It is not unusual to choose C++ as the programming language if you want performance. When you have to deal with computational geometry and graphics, C++ seems to be a good choice because of the number of available libraries. C++ also seems to be the favorite in the graphics research community. However, we shouldn’t ignore developers’ productivity and we shouldn’t lose sight of whether we do systems programming or application development.

Today, I would like to discuss my first experiment comparing C++ versus Julia from the performance perspective. I am doing this comparison because I am not very excited about C++ and hear many good stories about Julia with respect to performance and productivity. I am using STL parsing as the benchmark since most of my work is related to computational geometry nowadays. The STL file format is a common input when dealing with 3D models, represented as a collection of triangles.

Results

In this experiment, I tried my best keeping the implementation in C++ and Julia as identical as possible. For example, it would be unfair to compare a parallelized implementation in C++ against a non-parallelized implementation in Julia. The benchmark results are as follows.

C++:

$ ./stl_benchmark
2018-10-05 22:44:31
Running ./stl_benchmark
Run on (8 X 2300 MHz CPU s)
CPU Caches:
  L1 Data 32K (x4)
  L1 Instruction 32K (x4)
  L2 Unified 262K (x4)
  L3 Unified 6291K (x1)
--------------------------------------------------
Benchmark           Time           CPU Iterations
--------------------------------------------------
ParseStl      1775819 ns    1747459 ns        381

Julia:

julia> include("src/Benchmark.jl")
  815.896 μs (26 allocations: 769.47 KiB)

Converting the numbers to microseconds:

Language Time
C++ 1747.459 μs
Julia 815.896 μs

The benchmark results indicate that Julia is 2 times faster than C++ when parsing the NIST Additive Manufacturing Test Artifact.

Conclusion

Developing software in C++ does not necessarily result in the fastest program. I am very impressed with the fact that one of my first Julia programs is able to run 2 times faster than the C++ implementation when parsing a binary STL file. Note that I am neither an expert in C++ nor Julia and, therefore, I will remain slightly skeptic and will keep experimenting — more benchmark comparisons to come.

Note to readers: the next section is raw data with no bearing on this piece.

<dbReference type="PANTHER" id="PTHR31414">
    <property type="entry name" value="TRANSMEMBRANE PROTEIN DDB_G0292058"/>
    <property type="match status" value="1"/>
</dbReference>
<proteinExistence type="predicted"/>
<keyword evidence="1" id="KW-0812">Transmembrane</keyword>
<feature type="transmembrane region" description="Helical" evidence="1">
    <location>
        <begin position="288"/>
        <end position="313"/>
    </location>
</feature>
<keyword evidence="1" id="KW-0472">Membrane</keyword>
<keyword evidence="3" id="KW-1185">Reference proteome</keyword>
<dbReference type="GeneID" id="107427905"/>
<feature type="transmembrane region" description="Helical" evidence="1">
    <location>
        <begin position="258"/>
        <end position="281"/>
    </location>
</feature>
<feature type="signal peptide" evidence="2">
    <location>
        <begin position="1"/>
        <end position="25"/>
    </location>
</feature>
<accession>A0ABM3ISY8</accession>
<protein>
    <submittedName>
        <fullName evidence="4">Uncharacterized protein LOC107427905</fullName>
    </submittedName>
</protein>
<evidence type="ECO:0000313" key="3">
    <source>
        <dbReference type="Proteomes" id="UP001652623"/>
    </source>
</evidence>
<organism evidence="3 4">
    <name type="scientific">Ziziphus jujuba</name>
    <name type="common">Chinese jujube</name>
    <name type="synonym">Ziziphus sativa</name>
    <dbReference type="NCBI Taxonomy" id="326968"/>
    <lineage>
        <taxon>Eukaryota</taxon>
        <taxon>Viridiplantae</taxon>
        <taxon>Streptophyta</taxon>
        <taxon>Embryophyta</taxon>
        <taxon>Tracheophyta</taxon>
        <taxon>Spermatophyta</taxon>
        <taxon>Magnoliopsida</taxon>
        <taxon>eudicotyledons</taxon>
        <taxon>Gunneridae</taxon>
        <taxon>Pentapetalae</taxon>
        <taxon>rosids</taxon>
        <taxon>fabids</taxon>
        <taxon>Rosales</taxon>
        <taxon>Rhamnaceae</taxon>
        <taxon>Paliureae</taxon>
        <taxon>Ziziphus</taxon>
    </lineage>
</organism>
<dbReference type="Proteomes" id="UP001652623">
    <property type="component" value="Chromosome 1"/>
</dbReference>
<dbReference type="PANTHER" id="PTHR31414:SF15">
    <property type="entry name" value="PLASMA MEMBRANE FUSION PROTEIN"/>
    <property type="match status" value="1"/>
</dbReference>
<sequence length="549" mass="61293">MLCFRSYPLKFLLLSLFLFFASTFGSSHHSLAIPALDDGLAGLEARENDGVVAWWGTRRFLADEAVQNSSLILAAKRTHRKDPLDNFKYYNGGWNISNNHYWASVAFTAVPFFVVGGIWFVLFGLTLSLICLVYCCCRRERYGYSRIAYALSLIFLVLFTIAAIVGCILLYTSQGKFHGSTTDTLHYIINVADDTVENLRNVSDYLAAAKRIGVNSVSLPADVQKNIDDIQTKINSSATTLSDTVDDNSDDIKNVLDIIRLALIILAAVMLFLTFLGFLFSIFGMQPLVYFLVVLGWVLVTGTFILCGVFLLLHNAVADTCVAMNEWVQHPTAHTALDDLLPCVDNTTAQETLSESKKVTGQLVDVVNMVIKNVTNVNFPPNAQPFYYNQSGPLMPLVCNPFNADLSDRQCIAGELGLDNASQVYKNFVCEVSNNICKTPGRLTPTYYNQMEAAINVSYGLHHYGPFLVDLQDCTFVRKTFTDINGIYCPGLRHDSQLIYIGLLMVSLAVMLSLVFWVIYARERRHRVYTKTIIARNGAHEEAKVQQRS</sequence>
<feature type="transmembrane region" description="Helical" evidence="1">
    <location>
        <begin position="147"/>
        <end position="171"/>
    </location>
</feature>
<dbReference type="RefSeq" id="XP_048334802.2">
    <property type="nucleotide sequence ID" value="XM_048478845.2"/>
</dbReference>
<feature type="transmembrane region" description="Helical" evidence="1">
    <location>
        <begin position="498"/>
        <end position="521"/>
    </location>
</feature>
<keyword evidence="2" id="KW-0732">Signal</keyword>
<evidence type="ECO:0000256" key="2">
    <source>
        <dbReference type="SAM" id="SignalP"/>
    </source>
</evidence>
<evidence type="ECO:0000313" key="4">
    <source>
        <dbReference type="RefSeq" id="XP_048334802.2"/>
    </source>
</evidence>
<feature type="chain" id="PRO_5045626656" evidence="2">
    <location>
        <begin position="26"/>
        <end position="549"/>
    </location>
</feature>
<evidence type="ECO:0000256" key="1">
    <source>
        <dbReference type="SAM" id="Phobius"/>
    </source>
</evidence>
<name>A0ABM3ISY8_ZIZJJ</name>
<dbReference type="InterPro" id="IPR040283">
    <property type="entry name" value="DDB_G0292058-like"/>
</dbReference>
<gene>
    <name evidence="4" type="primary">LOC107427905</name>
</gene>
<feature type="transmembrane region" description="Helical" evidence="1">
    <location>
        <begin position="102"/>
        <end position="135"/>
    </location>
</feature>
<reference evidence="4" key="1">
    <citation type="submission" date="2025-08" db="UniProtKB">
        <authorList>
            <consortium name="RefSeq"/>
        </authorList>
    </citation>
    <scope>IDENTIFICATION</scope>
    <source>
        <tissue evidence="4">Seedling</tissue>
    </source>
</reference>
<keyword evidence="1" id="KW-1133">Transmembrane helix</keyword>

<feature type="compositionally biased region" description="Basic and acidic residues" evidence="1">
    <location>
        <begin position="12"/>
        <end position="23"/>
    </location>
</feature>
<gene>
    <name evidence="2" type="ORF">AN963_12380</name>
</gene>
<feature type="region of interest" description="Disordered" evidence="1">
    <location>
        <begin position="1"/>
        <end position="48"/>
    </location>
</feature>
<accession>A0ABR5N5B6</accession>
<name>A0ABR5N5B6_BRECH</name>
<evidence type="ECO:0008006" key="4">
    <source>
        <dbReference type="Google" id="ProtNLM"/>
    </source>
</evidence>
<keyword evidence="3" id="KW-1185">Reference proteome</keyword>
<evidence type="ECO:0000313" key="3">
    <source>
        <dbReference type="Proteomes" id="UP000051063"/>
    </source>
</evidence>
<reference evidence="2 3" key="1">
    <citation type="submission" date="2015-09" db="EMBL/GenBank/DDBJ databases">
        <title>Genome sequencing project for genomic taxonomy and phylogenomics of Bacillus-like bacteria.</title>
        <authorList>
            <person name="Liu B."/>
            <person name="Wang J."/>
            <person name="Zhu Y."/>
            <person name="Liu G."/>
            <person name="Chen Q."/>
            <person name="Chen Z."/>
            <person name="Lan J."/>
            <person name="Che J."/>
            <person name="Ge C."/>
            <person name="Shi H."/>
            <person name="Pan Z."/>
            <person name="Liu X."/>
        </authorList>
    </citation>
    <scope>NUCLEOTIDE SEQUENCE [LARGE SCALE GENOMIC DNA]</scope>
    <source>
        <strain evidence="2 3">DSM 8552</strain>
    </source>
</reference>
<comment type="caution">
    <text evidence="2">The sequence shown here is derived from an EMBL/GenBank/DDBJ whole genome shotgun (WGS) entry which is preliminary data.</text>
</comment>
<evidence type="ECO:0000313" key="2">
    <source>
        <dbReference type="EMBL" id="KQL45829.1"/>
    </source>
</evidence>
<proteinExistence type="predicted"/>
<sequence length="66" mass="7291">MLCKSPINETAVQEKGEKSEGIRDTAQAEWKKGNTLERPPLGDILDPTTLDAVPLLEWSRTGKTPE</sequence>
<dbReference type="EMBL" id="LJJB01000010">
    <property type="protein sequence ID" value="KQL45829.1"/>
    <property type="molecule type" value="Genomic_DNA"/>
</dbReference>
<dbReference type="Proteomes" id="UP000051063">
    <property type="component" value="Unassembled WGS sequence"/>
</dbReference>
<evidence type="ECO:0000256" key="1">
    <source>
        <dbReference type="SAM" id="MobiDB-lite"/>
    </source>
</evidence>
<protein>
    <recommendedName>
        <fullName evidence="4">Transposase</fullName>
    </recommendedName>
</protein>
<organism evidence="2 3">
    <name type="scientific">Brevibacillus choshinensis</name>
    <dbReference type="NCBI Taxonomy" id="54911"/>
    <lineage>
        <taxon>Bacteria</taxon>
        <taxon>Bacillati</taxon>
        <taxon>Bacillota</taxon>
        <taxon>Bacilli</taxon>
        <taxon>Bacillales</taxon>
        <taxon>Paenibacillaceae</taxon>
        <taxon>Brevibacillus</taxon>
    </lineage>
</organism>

Hope you enjoyed the article! Feel free to reach out to me with comments, questions, and feedback. The code that was used for the benchmark and all the steps to reproduce the experiment can be found on GitHub.

Update 1

I have received some feedback on the C++ implementation. The biggest problem with the C++ implementation was that it read one float at a time while it could actually read all floats to construct a triangle in one go. After this modification, it turns out that C++ is twice as fast!

$ ./stl_benchmark
2018-10-06 12:35:31
Running ./stl_benchmark
Run on (8 X 2300 MHz CPU s)
CPU Caches:
  L1 Data 32K (x4)
  L1 Instruction 32K (x4)
  L2 Unified 262K (x4)
  L3 Unified 6291K (x1)
--------------------------------------------------
Benchmark           Time           CPU Iterations
--------------------------------------------------
ParseStl       429234 ns     409210 ns       1729

In microseconds:

Language Time
C++ 409.210 μs
Julia 815.896 μs

Thank you all for the feedback! It was a fun and educational ride. The lesson here is that C++ is more performant than Julia when optimized. However, when a newcomer to C++ and Julia writes software, it is not unlikely that the Julia implementation will be as performant as the C++ implementation. In other words, I think more knowledge is required to write performant C++ than performant Julia.

Update 2

I added a Python implementation for fun. Hopefully, I didn’t make any disastrous implementation mistakes in Python. If I did, please let me know.

The Python benchmark results:

$ poetry run python benchmark.py
25150.930999999986 μs

Putting everything together:

Language Time
C++ 409.210 μs
Julia 815.896 μs
Python 25150.9 μs

Update 3

Simon Danisch contributed to the Julia code and made it 4 times faster using Julia’s C interface. I think it is kind of cheating but it does showcase that you can optimize Julia to such a point that it could be on par with the C++ implementation. It also made the Julia implementation much simpler. The new results, shown below, indicate that Julia is twice as fast again but I am pretty sure that the C++ implementation can still be optimized which will probably make it either faster or just as fast.

Language Time
C++ 409.210 μs
Julia 211.641 μs
Python 25150.9 μs

The lesson of this experiment is that a newcomer is very likely to write Julia code that is more performant than the C++ code. However, when enough time and effort is spent on optimizing both implementations, I think Julia can get fast enough where other factors like productivity and library support will probably play a more important role in deciding what language to go with.

Once again, I would like to thank the community for providing a lot of insightful feedback. I never imagined learning so much from publishing such a small scale experiment.